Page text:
Does Diversity Training Work?: The Broadsheet
Good morning, Broadsheet readers! Emma Hinchliffe here this morning. The DNC makes sure women will moderate 2020 debates, a clinical trial finds a breakthrough on breast cancer treatment, and diversity training doesn’t really work how companies might expect. Have a lovely Monday.
• The dish on diversity training. Does diversity training work? For people who already know why it's important: yes. For others, not really.
Researchers at the Wharton School at the University of Pennsylvania studied 3,000 employees at a global professional services firm in a study published in the journal Proceedings of the National Academy of Sciences. The gist of their findings is this: participants who were already most likely to support underrepresented groups in the workplace developed further changes in behavior from the training, like women leaning in more at work or employees of color becoming even more supportive of each other. But participants who started out without much consideration for diversity—mostly white men—didn't change their behavior at all. "A lot of companies are doing these things because they think they work, but we don’t have any evidence to support that," lead researcher Edward Chang, a doctoral candidate at Wharton, told me.
It's a disheartening result: the people who most need diversity training and hold the capital to enact change if they gain something from it aren't absorbing its teachings. "Men and white people hold the most power, and we didn’t see much behavior change among those groups," Chang says. "It's not enough to get to people whose attitudes weren't already supportive."
But one finding was encouraging. The researchers held two different kinds of trainings, one focused on gender and one focused on race. Participating in a diversity training about women at work also improved employees' attitudes and behaviors toward people of color in the workplace.
So, diversity training: effective for people who understand how important it is before they start a session, but not enough to reach the people who most need to change their behavior. And talking about gender in the workplace: beneficial in more ways than one.
A reminder: Fortune's Most Powerful Women International Summit is kicking off this afternoon London time. We'll be back tomorrow with all the news from day one.
ALSO IN THE HEADLINES
• Ethics and Elaine Chao. The New York Times is out with a major, global investigation into Transportation Secretary Elaine Chao. Her family, at the head of an American shipping company, has ties to the political and economic elite in China, and an official trip to China was canceled over the State Department's ethics concerns after Chao requested family members be included in some meetings. And remember: Chao now oversees the American shipping industry. New York Times
• Meet your moderators. Every 2020 debate between Democratic presidential candidates will be moderated by at least one woman and one person of color, according to new rules set by the Democratic National Committee. Some debates in 2016 were moderated by a solo anchor, including Anderson Cooper and Wolf Blitzer—setups that will no longer pass muster. Refinery29
• Paid leave in CT. Connecticut became the eighth state to pass paid family and medical leave on Friday. The bill is headed to the governor, who's expected to sign it into law. Starting in July 2021, Connecticut workers would have access to 12 weeks of replacement wages, capped at $900 a week. Connecticut Mirror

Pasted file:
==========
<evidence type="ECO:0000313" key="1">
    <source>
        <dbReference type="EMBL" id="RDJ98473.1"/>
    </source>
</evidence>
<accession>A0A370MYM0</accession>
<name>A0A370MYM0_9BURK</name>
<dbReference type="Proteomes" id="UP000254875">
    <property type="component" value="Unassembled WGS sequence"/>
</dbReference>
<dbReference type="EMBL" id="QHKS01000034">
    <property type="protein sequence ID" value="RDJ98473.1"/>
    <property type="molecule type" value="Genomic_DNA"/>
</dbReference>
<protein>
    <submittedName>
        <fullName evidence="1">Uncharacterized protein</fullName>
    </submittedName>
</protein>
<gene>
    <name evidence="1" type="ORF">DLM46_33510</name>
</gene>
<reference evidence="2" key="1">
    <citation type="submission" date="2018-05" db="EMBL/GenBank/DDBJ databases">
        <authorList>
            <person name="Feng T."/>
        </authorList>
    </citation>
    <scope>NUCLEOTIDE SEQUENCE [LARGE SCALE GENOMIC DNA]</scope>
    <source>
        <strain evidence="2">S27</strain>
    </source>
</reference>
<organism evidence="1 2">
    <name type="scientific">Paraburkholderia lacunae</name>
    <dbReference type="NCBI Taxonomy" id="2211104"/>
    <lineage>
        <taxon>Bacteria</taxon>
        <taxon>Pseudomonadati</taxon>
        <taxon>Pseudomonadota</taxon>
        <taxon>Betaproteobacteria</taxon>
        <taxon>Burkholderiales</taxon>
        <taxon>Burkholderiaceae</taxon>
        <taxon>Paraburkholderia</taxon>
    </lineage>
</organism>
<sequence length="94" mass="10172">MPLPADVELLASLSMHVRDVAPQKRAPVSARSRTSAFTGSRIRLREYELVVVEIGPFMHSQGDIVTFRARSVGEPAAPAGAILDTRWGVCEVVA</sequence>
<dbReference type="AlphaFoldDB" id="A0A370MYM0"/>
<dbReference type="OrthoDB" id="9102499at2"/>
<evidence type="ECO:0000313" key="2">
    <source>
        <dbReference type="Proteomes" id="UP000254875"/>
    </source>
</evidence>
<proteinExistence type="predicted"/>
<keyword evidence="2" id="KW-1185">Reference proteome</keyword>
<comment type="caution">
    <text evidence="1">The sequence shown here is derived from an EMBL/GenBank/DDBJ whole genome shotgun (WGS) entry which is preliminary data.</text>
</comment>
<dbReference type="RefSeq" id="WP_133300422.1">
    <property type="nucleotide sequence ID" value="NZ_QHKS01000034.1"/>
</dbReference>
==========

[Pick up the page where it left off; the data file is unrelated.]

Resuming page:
• Going postal. There's a growing push in Washington to provide banking service through the post office to allow people without bank accounts or credit cards to access financial services. Law professor Mehrsa Baradaran is the expert on postal banking many lawmakers are turning to—and a decade ago she was a Wall Street lawyer working in the reverse direction, bringing government help to banks. Wall Street Journal
MOVERS AND SHAKERS: Andrea Nahles resigned as leader of Germany's Social Democrats, putting the future of Chancellor Angela Merkel's coalition government into question. Time's Up Advertising hired Omnicom Group's Christena Pyle as executive director and its first full-time employee. Tyson Foods promoted Noelle O’Mara to CMO.
IN CASE YOU MISSED IT
• Breast cancer breakthrough. A new clinical trial has allowed younger, pre-menopausal women with the disease to live longer. Women who took the drug ribociclib alongside hormone therapy were more likely to survive than women who only received hormone therapy. It's a major breakthrough in breast cancer research. NBC News
• More Topshop trouble. As Topshop closes all its stores in the U.S., the retail magnate behind the chain, Sir Philip Green, has been charged with four counts of misdemeanor assault in Arizona—allegations that add to the many he already faces in the U.K. Pilates instructor Katie Surridge told police that Green slapped her body and touched her during classes. Green denies the allegations. CNN
• Primary challenge. House Democratic leaders took steps to prevent Democratic primary challengers from going up against Democratic incumbents. But those primary challengers are often women—and the effort to keep incumbents safe could halt the diversification of Democratic officeholders. New York Times
• Comedy central. The New York Times goes on the road with comedian Bonnie McFarlane, showing us what it's like to do standup with an 11-year-old in tow. McFarlane balances her career with taking care of her daughter, and some of her material gently ribs aspects of current-day feminism. "The last step to equality is poking fun at ourselves," she says. New York Times
ON MY RADAR
It's time for men to stand up and speak out Forbes
The gendered history of human computers Smithsonian Mag
Do pro male athletes really care about having female coaches? MEL Magazine
Mindy Kaling in full bloom Vanity Fair